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Risks & Recovery

 

Recovery most procedures is usually quick, with little in the way of pain. You are usually able to return home the same day or after an overnight stay in hospital. You must ensure a responsible adult is available to supervise you for 24 hours post surgery. A period of absolute voice rest may be required after endoscopic surgery. Follow up appointments will be required to assess the success of the procedure.

Complications are fortunately rare but every surgical procedure has risks. The surgeon will not be able to tell you about every single risk, but you require enough information about the common and significant problems to weigh up the risks and benefits of the procedure.


General risks

  • Risk of anaesthesia - the anaesthesia may in itself cause problems, these include allergy to anaesthetic agents, chest infections and blood clots in the leg related to immobility (DVT).
  • Remote risk of airway obstruction –as the larynx is shared by the surgeon to improve the voice, and the anaesthetist to maintain anaesthesia there is a remote risk of airway obstruction.

Risks specific to endoscopic laryngeal surgery

  • Rigid endoscope may cause injury to the teeth, lips and tongue
  • Abnormal healing of the vocal fold after surgery - voice/breathing may not be improved or rarely can be made worse by surgery.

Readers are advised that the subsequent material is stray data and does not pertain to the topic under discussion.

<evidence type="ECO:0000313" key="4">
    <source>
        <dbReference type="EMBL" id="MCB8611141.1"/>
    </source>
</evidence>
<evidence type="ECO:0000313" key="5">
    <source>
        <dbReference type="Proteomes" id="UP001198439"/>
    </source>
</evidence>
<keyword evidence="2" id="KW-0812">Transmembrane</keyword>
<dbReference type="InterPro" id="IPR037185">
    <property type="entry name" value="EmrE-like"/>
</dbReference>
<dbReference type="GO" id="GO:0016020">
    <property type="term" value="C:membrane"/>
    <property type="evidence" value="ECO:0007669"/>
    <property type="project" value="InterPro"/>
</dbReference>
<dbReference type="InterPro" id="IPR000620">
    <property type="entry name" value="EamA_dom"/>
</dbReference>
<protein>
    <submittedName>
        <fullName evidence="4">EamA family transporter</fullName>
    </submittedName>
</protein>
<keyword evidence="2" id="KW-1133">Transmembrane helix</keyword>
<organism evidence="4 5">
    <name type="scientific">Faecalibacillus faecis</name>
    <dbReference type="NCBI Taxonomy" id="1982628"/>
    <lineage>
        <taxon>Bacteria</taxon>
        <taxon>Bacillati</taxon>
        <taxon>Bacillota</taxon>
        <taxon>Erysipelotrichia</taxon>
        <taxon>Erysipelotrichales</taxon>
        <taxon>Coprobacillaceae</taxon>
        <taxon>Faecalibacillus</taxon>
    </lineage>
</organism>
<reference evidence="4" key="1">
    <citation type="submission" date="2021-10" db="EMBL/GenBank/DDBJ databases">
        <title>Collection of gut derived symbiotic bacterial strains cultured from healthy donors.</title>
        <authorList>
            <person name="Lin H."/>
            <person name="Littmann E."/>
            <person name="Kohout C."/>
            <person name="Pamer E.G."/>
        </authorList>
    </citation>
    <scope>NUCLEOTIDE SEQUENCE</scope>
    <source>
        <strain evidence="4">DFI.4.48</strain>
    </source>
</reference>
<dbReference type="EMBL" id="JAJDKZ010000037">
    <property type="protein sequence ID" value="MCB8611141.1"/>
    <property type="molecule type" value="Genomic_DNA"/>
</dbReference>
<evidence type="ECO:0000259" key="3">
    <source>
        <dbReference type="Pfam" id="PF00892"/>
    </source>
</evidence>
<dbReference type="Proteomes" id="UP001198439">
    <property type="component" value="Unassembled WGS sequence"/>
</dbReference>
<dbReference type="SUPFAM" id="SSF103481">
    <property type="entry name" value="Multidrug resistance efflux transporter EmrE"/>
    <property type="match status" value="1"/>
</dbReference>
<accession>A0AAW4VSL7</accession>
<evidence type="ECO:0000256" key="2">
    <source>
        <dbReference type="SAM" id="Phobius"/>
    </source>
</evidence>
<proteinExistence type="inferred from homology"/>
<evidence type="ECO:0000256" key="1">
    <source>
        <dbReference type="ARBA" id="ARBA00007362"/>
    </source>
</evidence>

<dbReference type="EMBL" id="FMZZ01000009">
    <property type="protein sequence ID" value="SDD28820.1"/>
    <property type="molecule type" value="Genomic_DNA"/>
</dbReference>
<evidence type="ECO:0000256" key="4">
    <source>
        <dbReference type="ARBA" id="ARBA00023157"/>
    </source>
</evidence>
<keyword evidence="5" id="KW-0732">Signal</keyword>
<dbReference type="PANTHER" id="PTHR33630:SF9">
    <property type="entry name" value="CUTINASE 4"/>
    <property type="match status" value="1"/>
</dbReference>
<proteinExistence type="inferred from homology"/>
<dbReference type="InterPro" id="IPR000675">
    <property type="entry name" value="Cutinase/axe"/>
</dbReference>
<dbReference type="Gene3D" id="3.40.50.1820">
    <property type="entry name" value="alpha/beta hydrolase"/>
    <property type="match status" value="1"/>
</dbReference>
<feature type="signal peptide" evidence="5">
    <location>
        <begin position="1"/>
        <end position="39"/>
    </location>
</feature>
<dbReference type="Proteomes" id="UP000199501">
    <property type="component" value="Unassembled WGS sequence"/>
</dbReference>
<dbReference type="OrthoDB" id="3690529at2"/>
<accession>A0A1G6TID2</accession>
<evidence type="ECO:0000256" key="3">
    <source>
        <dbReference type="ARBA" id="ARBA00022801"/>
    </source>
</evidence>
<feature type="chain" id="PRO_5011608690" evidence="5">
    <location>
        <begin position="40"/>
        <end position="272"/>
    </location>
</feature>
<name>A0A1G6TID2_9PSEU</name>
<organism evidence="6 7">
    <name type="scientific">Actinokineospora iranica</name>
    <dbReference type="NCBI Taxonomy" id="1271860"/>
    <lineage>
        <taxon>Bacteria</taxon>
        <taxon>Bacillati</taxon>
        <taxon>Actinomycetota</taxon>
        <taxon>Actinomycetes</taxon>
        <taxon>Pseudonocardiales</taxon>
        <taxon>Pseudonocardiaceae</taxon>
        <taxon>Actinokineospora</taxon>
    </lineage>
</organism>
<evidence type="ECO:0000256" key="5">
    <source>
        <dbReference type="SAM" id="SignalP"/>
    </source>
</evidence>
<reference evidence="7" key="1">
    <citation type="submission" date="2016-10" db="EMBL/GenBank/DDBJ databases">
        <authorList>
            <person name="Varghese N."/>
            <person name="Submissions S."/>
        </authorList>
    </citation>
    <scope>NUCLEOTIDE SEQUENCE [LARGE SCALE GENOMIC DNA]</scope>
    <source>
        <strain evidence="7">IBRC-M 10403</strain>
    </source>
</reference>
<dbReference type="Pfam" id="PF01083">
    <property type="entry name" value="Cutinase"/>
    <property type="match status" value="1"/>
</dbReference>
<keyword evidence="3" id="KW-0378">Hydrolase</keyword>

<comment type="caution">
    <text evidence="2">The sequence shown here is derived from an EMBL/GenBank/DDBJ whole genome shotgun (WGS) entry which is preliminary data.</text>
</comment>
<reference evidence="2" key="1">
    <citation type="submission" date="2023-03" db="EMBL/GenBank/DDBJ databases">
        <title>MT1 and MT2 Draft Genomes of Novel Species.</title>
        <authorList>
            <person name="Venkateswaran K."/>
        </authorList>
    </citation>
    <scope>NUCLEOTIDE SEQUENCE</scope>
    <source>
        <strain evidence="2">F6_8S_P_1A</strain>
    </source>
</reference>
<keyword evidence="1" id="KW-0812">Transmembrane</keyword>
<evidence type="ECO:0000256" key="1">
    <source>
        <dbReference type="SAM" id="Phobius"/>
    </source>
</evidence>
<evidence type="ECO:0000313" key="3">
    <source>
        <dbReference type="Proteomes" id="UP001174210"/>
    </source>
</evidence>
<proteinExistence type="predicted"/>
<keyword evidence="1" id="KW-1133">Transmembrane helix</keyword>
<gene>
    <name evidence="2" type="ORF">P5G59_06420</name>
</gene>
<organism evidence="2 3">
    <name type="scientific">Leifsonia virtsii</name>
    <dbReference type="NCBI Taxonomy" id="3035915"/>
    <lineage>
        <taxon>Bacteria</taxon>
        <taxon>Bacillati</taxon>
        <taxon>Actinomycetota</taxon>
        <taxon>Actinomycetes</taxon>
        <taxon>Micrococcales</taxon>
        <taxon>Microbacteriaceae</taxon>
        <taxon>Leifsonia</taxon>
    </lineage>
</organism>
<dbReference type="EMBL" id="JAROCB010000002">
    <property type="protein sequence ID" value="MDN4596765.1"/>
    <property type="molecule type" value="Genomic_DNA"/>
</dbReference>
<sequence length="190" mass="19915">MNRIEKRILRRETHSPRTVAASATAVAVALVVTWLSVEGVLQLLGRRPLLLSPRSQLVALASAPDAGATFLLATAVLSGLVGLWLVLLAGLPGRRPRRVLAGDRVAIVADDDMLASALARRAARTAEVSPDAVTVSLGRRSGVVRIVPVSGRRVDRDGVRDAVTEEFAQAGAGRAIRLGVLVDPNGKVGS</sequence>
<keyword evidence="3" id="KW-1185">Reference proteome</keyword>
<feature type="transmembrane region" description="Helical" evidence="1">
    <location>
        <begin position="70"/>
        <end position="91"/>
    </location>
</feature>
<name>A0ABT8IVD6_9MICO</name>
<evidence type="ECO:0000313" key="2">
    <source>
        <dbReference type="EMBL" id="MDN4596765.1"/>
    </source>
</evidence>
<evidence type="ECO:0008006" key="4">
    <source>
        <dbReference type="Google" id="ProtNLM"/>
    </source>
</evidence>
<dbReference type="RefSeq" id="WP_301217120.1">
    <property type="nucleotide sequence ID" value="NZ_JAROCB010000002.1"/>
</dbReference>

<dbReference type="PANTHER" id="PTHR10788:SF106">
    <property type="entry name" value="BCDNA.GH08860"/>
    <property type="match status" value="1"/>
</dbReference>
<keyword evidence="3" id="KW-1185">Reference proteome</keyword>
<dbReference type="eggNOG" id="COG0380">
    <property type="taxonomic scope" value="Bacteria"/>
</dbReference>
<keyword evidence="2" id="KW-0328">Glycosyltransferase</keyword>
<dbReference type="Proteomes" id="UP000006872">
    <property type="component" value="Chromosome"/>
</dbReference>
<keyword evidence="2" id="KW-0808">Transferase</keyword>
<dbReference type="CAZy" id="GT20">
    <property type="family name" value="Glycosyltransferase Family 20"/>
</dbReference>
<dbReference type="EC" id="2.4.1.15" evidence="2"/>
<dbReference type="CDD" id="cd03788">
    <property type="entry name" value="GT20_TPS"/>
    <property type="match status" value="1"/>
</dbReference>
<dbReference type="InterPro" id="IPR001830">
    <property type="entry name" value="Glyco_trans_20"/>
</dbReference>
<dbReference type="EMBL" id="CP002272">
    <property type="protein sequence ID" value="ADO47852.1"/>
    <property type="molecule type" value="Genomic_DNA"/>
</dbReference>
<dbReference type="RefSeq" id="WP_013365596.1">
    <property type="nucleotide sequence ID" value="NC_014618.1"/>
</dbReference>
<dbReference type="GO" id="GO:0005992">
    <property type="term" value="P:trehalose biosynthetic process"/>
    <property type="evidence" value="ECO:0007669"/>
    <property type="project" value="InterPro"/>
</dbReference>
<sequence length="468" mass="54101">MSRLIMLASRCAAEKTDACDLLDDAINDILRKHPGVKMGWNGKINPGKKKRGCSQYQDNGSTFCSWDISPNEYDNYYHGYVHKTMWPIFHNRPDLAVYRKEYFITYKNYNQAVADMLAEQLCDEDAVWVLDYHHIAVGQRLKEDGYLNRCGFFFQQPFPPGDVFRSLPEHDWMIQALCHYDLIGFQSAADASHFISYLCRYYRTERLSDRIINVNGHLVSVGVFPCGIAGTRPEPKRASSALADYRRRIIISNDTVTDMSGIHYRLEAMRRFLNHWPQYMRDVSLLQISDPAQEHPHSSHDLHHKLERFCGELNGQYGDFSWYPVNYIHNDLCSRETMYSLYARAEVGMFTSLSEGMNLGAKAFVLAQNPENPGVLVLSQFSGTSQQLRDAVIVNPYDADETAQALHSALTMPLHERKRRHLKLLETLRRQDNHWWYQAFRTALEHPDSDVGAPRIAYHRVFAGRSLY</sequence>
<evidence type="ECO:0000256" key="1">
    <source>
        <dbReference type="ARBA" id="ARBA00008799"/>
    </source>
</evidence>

• Recurrence of the problem – if surgery is successful but no changes are made to voice use or lifestyle then the problem can recur.

Risks specific to open laryngeal surgery rarely occur. Problems that may be encountered are:

  • Wound problems – wound infection, bleeding and bruising
  • Implant displacement – this can be external leading to failure of the procedure to help the voice or, rarely, internal leading to breathing difficulties.
  • Tracheotomy (or external breathing tube into the neck). In complex cases this may be required and anticipated preoperatively by your surgeon. Rarely tracheotomy is required during the procedure because of airway swelling that is not anticipated.
  • Failure – The result of surgery can be difficult to predict and occasionally the surgeon may over or underestimate corrections. This can lead to no discernable improvement if under corrected; or breathing difficulties if over corrected. These problems can usually be fixed by repeat/revision surgery